Two UCF creatives are putting the term "starving artist" to shame.
For artists working to make their name in the creative community, a group or solo gallery is an enormous opportunity. For two UCF artists, one past and one present, this opportunity is old hat.
Jessilyn Park, a 2009 UCF graduate with a degree in interpersonal and organizational communication, is an oil painter who uses a pallet knife and canvas to create images of landscapes, scenery and portraits. Upon graduating, Park applied her knowledge of marketing to promote her work on social media and became an internationally collected artist, selling to individual collectors in Europe and London.
"I didn't know anything about painting; what I knew was marketing and business," Park said of her early days as an artist.
Turning a hobby inspired from her grandmother into a career, Park learned how to paint with a pallet knife from artist Leonid Afremov. After traveling from Central Florida to Mexico to meet Afremov, Park spent five days learning her craft and has drawn from this experience for the last three years as she continues to create.
Utilizing a different medium, Alicia Lynn is a photographer who captures a range of subjects, including a dual-artist rendering of body-painted models.
Lynn, a senior photography major at UCF's Daytona regional campus, demonstrates her artistic ability through the electronic medium of photography. Along with her stand-alone images and event photography, Lynn works with fellow artist and body painter, 28-year-old Emma Kenemer of FSU, in contouring and altering images of models.
"I really like the fact that they can go see my art and understand that it's more than a pretty picture," Lynn said.
Taking the tools learned from both their studies at UCF and abroad, these artists have showcased their art in galleries around the Central Florida region.
Whether its Park's pallet-knife art or Lynn's photos, each artist has seen success in group galleries and has experienced the more challenging but rewarding opportunity of a solo gallery.
Attributing her success at art galleries to her ability to market her artwork, Park has curated solo events at 55 West downtown, along with being showcased on the west coast in events such as the Los Angeles La Femme Film Festival.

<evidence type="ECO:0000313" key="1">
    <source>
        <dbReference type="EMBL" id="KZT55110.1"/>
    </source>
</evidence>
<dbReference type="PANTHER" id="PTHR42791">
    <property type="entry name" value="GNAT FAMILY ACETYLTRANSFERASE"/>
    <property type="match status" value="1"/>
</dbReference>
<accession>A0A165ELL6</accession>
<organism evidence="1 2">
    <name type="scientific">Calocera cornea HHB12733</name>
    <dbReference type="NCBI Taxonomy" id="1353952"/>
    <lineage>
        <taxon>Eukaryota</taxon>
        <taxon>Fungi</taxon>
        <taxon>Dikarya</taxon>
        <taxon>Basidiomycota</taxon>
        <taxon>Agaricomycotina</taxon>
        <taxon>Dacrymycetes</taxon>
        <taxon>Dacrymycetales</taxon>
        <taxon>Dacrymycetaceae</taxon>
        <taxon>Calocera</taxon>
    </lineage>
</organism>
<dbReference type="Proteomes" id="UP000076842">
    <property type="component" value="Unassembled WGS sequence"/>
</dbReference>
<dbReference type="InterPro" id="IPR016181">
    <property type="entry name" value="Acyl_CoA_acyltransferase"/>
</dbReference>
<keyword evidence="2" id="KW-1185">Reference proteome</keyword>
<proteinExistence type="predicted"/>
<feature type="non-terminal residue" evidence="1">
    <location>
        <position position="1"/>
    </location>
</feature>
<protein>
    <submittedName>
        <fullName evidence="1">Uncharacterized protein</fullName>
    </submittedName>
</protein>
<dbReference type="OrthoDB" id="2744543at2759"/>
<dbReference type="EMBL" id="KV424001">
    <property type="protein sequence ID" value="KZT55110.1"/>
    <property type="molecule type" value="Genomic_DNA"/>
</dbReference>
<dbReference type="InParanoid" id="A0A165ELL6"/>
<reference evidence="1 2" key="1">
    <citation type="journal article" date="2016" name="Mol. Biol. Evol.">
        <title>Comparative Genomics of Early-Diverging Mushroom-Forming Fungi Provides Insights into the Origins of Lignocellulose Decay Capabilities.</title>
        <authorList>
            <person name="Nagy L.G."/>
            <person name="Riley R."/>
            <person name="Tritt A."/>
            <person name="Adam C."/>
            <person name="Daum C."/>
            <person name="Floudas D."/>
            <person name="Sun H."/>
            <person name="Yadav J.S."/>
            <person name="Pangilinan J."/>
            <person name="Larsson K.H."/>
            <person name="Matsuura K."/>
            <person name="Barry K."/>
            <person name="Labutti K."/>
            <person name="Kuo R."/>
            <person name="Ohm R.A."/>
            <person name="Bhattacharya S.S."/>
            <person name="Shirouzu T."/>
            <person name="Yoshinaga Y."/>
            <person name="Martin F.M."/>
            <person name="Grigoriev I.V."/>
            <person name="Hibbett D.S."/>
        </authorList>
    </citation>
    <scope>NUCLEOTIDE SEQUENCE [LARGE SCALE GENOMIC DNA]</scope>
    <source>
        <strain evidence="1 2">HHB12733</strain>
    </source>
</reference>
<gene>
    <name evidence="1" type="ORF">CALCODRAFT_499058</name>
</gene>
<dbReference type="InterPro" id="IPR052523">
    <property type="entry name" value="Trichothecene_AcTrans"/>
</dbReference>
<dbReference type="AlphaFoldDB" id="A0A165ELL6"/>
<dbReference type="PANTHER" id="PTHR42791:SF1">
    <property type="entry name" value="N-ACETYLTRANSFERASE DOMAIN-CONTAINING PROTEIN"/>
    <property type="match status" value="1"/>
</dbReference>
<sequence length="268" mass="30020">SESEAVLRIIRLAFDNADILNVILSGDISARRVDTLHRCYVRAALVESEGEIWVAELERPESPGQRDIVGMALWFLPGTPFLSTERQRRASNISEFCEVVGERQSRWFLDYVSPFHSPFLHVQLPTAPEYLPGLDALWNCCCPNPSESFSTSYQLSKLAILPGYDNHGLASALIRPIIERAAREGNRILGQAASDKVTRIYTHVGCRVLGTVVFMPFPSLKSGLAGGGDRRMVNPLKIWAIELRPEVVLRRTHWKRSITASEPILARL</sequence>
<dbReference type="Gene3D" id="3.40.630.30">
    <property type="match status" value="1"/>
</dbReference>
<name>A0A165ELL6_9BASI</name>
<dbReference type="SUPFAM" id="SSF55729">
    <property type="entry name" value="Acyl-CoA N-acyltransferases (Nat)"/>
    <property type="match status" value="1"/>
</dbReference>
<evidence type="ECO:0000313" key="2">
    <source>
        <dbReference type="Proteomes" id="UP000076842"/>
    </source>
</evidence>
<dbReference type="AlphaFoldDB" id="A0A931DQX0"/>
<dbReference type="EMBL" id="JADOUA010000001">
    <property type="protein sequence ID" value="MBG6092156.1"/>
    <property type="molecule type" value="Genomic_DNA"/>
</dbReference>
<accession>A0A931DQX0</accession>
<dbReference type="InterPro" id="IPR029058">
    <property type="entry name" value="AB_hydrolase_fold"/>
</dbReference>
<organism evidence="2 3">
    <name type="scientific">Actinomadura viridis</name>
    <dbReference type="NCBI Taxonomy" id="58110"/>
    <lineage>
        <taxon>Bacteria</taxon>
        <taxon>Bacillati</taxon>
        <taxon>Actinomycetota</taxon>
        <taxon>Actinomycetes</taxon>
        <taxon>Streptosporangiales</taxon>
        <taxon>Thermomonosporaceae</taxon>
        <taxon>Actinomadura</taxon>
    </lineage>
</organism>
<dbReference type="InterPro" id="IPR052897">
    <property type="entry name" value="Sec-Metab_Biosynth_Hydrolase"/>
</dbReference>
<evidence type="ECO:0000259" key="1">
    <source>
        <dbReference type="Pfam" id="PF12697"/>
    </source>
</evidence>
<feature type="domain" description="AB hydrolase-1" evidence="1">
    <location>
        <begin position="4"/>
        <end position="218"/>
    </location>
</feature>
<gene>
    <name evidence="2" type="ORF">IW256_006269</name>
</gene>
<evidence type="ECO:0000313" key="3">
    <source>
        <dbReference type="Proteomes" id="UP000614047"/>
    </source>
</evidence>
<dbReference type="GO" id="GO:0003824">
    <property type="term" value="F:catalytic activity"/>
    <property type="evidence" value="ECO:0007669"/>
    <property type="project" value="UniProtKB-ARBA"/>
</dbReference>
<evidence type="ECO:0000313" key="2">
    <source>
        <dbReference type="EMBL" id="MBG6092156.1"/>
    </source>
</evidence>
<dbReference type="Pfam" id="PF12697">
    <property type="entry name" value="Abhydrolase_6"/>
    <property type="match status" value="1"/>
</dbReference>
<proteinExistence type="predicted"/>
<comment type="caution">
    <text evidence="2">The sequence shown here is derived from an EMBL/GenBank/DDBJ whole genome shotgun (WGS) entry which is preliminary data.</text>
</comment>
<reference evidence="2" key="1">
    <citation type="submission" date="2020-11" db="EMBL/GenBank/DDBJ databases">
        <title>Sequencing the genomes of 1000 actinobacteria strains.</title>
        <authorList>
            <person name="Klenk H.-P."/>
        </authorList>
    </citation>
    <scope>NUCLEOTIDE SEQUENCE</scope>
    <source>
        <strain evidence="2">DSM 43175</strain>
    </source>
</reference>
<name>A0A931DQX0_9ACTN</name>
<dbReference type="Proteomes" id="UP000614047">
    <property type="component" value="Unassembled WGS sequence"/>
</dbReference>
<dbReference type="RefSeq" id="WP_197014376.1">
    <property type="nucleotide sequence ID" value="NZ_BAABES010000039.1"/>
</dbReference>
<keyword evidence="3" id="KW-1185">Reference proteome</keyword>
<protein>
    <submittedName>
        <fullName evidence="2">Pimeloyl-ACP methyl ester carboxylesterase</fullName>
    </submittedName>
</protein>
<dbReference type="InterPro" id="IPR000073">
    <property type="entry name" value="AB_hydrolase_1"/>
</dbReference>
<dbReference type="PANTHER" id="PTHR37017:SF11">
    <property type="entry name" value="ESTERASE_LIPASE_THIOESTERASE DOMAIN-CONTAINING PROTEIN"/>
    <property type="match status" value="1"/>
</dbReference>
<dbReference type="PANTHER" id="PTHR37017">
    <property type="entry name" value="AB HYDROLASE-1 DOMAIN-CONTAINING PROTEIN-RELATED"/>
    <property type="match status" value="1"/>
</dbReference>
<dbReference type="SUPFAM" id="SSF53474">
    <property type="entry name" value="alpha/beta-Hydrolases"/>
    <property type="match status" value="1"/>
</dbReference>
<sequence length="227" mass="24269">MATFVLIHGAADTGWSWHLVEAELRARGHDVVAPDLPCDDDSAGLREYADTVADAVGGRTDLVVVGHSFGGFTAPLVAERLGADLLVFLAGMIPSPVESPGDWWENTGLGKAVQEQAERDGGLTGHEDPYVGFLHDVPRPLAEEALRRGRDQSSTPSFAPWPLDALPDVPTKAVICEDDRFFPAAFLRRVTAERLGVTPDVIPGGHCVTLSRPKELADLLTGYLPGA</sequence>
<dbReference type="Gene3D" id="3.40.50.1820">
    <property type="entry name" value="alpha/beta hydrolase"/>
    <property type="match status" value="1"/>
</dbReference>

While Lynn has also done solo events for her photography in Daytona, Sanford and New Jersey, her preference is working with a group due to the feeling of teamwork, as it develops her artistic process, she said.
Park currently exhibits multiple paintings within the Orlando Museum of Arts shop, which are for sale alongside other Orlando local artists' works. Lynn is showcased in locations in Daytona and Orlando, with the group Painted Member Shot, and through a traveling gallery called More Than Sunshine. Both artists have separately been a part of events hosted by the Downtown Arts District, at locations such as the City Arts Factory.
The experience of seeing their works in a gallery has contributed to not only success in recognition, but in validation.
"No matter what you're doing, some people will support your work as an artist," Lynn said.
Lynn attributes her focus as an artist as originally stemming from former UCF Daytona campus College Photography instructor, Charles Hodges, who is currently an instructor at Daytona State College. Hodges, who had taught photography-based courses for four years through UCF, reflected on the accomplishments that he has seen in students such as Lynn.
"Any time a student is able to curate a show or be in a show, it always validates their work and tends to support their belief in their abilities …" Hodges said.
Through his illustrative-photography class and advanced studio-lighting course, Hodges taught Lynn professional photography techniques. Lynn said she combines these lessons with resourceful tips like "manipulating sunlight" to enhance her photography.
Park has also offered similar advice for artists who are trying to demonstrate their abilities and working to obtain their own galleries.
"Ignore the haters … persevere until you find that first 'yes,' and go for it," Park said.